Appeal from the Order of the Unemployment Compensation Board of Review in case of In Re: James L. Stark, No. B-154448.
Alphonse P. Lepore, Jr., for petitioner.
James Bradley, Assistant Attorney General, with him, Richard Wagner, Chief Counsel, and Edward G. Biester, Jr., Attorney General, for respondent.
Judges Wilkinson, Jr., Rogers and Blatt, sitting as a panel of three. Opinion by Judge Rogers. This decision was reached prior to the expiration of the term of office of Judge DiSalle.
[ 48 Pa. Commw. Page 423]
James Stark has appealed from a decision of the Unemployment Compensation Board of Review affirming a referee's decision denying him benefits on the ground that he was discharged from employment for willful misconduct within the meaning of Section 402(e) of the Unemployment Compensation Law, Act of December 5, 1936, Second Ex. Sess., P.L. (1937) 2897, as amended, 43 P.S. § 802(e).
The appellant was employed for about two weeks as a dump truck driver for Mashuda Corporation. On November 4, 1977, while the appellant was driving along a rough road the bed of the truck raised, struck overhead telephone lines and toppled a telephone pole. Mashuda discharged Stark who applied for but was denied unemployment compensation benefits. After a hearing at which Stark was the only witness, a referee found that Stark had been negligent and concluded that he had been discharged for willful misconduct. The Board of Review affirmed the referee's decision, making the additional finding that the appellant had violated Mashuda's standard operating procedures. This appeal followed. We reverse.
The appellant says that the Board's and referee's finding that he had been negligent are not supported by substantial evidence. We agree. The record of the referee's hearing consists of five pages of testimony, made up largely of the referee's statements concerning his personal knowledge of the work site where the accident took place. The only explanation of how the accident occurred is found in the appellant's Summary of Interview statement where he wrote that the roughness of the road he was driving on must have caused the activating lever of the truck's dump bed to move into the "up" position. This does not support the finding that the appellant was negligent. The Board's finding that the appellant violated
[ 48 Pa. Commw. Page 424]
his employer's operating procedures has even less support in the record as there was no evidence that such procedures even existed.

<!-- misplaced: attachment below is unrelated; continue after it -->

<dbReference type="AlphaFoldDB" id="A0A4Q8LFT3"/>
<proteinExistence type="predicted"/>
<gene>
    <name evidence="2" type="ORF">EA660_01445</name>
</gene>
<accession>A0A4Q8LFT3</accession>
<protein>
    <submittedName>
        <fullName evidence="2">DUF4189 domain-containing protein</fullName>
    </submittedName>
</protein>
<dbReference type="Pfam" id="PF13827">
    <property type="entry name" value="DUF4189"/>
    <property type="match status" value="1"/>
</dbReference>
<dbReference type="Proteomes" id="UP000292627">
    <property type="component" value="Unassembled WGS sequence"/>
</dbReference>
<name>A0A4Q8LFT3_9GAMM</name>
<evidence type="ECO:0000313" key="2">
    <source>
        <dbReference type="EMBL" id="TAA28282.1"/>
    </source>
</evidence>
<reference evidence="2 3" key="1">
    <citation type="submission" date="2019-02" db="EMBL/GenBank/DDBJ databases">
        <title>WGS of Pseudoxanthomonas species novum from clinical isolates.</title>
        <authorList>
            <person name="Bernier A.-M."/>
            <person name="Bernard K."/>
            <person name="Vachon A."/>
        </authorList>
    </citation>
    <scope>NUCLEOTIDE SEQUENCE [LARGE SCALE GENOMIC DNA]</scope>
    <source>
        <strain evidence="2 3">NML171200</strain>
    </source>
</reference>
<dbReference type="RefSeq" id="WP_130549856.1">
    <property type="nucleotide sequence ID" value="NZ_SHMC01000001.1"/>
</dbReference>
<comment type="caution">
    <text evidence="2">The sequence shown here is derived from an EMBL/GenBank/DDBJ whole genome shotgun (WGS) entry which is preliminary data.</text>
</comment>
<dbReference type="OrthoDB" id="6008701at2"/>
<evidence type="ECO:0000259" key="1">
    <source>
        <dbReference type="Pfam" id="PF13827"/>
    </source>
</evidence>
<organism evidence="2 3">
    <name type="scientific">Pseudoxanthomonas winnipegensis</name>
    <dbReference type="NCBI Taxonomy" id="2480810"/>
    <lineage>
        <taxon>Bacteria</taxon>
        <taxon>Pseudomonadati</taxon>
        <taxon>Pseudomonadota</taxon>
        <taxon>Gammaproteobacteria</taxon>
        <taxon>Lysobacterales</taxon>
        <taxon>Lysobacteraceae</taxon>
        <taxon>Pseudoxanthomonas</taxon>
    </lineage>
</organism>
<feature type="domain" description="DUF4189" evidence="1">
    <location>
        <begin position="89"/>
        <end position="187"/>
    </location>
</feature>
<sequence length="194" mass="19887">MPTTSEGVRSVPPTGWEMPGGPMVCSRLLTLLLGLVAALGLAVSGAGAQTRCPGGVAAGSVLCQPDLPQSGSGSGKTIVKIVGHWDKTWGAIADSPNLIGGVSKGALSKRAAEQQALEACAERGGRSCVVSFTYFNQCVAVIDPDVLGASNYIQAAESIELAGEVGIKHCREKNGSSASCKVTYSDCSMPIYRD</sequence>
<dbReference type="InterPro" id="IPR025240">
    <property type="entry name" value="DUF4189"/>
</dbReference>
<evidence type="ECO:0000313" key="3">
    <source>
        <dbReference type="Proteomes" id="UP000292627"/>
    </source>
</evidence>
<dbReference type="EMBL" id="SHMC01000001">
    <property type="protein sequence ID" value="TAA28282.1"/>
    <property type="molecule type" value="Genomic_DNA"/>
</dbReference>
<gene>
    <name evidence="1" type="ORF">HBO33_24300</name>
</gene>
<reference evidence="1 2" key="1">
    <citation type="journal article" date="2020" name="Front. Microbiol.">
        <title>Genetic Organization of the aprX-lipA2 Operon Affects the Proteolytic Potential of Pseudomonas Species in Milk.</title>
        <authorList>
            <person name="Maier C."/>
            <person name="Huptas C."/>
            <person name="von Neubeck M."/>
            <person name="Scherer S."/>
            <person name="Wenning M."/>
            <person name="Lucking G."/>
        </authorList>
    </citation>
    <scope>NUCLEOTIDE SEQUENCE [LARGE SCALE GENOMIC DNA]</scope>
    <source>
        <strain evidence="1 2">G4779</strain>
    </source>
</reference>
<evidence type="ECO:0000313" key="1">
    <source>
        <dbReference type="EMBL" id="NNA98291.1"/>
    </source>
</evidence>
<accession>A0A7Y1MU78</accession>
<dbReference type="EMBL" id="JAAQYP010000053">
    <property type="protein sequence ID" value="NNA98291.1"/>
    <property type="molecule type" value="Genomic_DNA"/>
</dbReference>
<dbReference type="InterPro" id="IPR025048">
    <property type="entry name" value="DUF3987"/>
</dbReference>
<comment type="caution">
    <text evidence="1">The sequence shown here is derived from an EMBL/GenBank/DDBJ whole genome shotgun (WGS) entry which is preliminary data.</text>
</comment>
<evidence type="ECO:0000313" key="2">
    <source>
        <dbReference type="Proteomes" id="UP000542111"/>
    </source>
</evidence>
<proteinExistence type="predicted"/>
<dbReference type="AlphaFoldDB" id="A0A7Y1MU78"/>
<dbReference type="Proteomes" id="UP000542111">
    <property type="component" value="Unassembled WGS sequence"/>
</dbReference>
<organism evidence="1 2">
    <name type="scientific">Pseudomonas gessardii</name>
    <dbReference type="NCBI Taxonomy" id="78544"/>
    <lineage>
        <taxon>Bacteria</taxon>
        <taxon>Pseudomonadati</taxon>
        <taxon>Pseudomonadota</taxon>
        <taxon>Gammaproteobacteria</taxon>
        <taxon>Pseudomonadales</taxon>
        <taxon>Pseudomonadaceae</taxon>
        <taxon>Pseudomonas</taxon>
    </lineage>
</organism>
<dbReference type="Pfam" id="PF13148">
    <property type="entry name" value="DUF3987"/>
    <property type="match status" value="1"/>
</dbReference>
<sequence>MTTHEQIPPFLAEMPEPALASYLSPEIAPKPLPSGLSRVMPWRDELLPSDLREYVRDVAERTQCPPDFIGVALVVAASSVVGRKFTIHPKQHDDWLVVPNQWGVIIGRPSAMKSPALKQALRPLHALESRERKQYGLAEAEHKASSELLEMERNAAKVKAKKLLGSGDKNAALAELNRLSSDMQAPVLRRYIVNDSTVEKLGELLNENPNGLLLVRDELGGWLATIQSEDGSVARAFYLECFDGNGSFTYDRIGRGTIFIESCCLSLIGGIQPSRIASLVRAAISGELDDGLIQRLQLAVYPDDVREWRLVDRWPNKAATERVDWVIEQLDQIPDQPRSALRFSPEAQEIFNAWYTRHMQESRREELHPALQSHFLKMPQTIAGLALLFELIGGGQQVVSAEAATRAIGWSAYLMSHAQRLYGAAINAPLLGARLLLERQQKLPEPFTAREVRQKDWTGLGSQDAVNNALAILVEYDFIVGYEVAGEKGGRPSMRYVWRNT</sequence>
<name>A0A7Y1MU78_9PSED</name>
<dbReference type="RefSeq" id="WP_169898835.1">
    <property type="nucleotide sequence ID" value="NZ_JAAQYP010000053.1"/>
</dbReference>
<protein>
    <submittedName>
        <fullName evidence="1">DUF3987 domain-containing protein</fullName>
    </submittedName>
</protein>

Further, even if negligence could be inferred, this single act of negligence was not sufficient to constitute willful misconduct. In order to constitute willful misconduct under Section 402(e) of the Law an employee's negligence must be of such degree or recurrence as to manifest culpability, wrongful intent, or evil design, or show an intentional and substantial disregard of the employer's interest or of the employee's duties and obligations to the employer. Harmer Unemployment Compensation Case, 206 Pa. Superior Ct. 270, 213 A.2d 221 (1965). In Coulter v. Unemployment Compensation Board of Review, 16 Pa. Commonwealth Ct. 462, 332 A.2d 876 (1975), we held that a single dereliction or casual act of negligence does not constitute willful misconduct, but that a series of accidents producing substantial financial loss is necessary to support a finding of willful misconduct. See also Coleman v. Unemployment Compensation Board of Review, 46 Pa. Commonwealth Ct. 295, 407 A.2d 130 (1979). Here there was but one accident and only speculative evidence of financial loss.
Finally, the Board asks, if we conclude that the case was erroneously decided below, that we nevertheless remand so that a determination might be made as to whether Stark might not be ineligible for having failed to earn six times his weekly benefit rate after a disqualifying separation from a previous employment as provided by Section 401(f) of the Law, 43 P.S. § 801(f). This proposal is unappealing. The facts which the Board says suggests the issue -- that Stark worked for Mashuda ...